University of Essex students given underwater lectures

Students swimming underwater
Image caption Students were taught 18m (59ft) below the sea on a coral reef off the coast of Indonesia

Students at the University of Essex have been given underwater lectures as part of their degree course.

The marine biology students were taught 18m (59ft) beneath the sea on a coral reef off the coast of Indonesia.

Prof David Smith used specialised equipment audio equipment to talk to students and describe what they were seeing.

"It was a fantastic experience as I was able to use the power of observation like never before," he said.

Thirty students took part in the lectures, held on the university's annual field trip to the Wakatobi Marine National Park.

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Media captionStudents were able to study the coral reef up close

The university's Coral Reef Research Unit (CRRU) is studying the impact on coral reefs of climate change.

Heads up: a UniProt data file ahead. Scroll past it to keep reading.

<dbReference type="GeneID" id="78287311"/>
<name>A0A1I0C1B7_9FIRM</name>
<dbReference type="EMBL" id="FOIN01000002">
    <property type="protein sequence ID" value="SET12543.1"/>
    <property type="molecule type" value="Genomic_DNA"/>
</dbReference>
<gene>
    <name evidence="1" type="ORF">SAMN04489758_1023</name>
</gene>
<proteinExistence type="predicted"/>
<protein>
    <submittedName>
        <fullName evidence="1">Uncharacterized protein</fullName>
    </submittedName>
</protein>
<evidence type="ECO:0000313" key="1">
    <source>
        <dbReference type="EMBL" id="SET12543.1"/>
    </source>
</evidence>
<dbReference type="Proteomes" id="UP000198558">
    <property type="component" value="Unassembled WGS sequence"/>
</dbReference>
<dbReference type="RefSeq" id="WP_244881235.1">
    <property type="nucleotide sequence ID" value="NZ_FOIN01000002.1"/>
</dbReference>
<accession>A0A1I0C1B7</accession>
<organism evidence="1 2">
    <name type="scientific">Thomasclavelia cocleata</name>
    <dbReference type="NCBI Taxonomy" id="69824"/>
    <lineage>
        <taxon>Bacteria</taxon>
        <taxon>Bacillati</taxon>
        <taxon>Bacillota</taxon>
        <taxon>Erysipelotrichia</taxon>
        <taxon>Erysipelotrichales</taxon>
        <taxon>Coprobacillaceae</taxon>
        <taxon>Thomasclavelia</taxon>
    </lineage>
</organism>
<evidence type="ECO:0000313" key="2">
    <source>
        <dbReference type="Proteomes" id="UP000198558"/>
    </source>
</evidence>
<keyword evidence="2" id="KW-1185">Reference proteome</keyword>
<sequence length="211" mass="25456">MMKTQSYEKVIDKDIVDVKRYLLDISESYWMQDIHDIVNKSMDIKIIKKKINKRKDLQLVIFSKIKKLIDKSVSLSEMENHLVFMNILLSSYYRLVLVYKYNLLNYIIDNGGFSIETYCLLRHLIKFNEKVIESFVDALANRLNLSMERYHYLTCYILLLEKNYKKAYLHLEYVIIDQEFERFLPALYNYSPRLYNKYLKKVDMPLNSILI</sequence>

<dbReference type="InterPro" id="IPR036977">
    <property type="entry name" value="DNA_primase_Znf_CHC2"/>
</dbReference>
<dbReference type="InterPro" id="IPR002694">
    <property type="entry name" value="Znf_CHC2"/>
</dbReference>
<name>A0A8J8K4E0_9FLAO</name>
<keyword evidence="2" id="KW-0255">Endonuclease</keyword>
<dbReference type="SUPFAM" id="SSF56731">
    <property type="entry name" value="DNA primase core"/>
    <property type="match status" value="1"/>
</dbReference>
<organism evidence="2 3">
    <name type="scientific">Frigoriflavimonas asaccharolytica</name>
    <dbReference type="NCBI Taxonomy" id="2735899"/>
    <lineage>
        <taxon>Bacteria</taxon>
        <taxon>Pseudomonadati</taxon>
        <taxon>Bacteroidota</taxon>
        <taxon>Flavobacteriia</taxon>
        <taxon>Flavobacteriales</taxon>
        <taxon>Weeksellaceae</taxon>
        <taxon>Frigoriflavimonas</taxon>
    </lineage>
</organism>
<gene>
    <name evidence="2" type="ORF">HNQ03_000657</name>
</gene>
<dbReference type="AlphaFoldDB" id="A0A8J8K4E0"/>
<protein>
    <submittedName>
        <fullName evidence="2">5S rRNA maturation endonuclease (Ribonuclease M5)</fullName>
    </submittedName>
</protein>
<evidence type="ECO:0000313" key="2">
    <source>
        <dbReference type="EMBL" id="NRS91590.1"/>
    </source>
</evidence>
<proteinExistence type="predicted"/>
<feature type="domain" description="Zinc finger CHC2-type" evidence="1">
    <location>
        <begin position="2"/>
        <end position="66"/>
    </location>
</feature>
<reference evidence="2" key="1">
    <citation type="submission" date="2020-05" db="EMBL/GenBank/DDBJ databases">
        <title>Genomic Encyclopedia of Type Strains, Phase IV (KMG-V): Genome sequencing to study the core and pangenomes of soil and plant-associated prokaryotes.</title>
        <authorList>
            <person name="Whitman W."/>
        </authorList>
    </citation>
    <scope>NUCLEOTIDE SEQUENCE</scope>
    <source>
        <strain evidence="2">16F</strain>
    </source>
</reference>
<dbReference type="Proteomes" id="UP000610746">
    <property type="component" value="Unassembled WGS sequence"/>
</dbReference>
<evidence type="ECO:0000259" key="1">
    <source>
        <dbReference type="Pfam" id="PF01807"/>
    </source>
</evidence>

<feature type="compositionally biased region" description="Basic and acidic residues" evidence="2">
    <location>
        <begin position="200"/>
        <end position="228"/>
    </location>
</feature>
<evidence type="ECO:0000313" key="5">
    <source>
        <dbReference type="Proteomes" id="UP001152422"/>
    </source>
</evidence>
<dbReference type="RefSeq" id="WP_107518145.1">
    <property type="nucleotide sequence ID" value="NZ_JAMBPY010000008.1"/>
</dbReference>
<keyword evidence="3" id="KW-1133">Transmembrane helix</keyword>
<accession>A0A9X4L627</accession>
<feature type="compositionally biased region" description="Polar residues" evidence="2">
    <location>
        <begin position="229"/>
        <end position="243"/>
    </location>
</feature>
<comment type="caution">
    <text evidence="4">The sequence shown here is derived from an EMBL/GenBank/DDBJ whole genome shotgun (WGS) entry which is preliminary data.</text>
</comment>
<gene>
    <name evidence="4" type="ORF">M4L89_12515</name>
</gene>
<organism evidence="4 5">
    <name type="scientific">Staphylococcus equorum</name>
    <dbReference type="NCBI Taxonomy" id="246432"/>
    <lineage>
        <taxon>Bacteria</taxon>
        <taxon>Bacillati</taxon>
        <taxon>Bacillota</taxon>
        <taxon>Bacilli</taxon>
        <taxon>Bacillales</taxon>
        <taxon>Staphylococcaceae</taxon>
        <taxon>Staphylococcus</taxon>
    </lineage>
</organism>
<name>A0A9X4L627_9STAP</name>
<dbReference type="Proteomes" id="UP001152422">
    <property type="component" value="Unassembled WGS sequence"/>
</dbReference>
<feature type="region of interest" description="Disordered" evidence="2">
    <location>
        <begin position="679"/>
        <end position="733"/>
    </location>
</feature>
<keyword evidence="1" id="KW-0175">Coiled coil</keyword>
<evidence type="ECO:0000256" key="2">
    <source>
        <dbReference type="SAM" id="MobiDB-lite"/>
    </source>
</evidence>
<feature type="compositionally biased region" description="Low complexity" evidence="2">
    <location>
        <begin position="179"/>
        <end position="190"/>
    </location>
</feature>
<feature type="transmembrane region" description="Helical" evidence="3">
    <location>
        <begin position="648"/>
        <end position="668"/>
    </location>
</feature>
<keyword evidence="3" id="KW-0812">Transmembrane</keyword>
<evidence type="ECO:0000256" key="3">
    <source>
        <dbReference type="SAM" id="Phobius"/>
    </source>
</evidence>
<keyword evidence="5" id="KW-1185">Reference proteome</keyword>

'Totally new experience'

Prof Smith wore a full face mask which included a microphone and students wore headsets so they could hear him talk.

A hydrophone - an underwater microphone − was positioned in the water and linked to a control box and recorder on a boat.

Fifteen hours of video footage were shot during the underwater lectures, which will be used by students unable to travel to Indonesia.

"I have been on thousands of dives over the years but this was a totally new experience as I was able to explain to students exactly what they were seeing and inject more passion and feeling into the whole lecture," said Prof Smith.

"It was very special and transformed the whole experience both for me and our students."

Tilly James, a second-year marine and freshwater biology student, said: "It was an experience you simply cannot get with traditional lectures."

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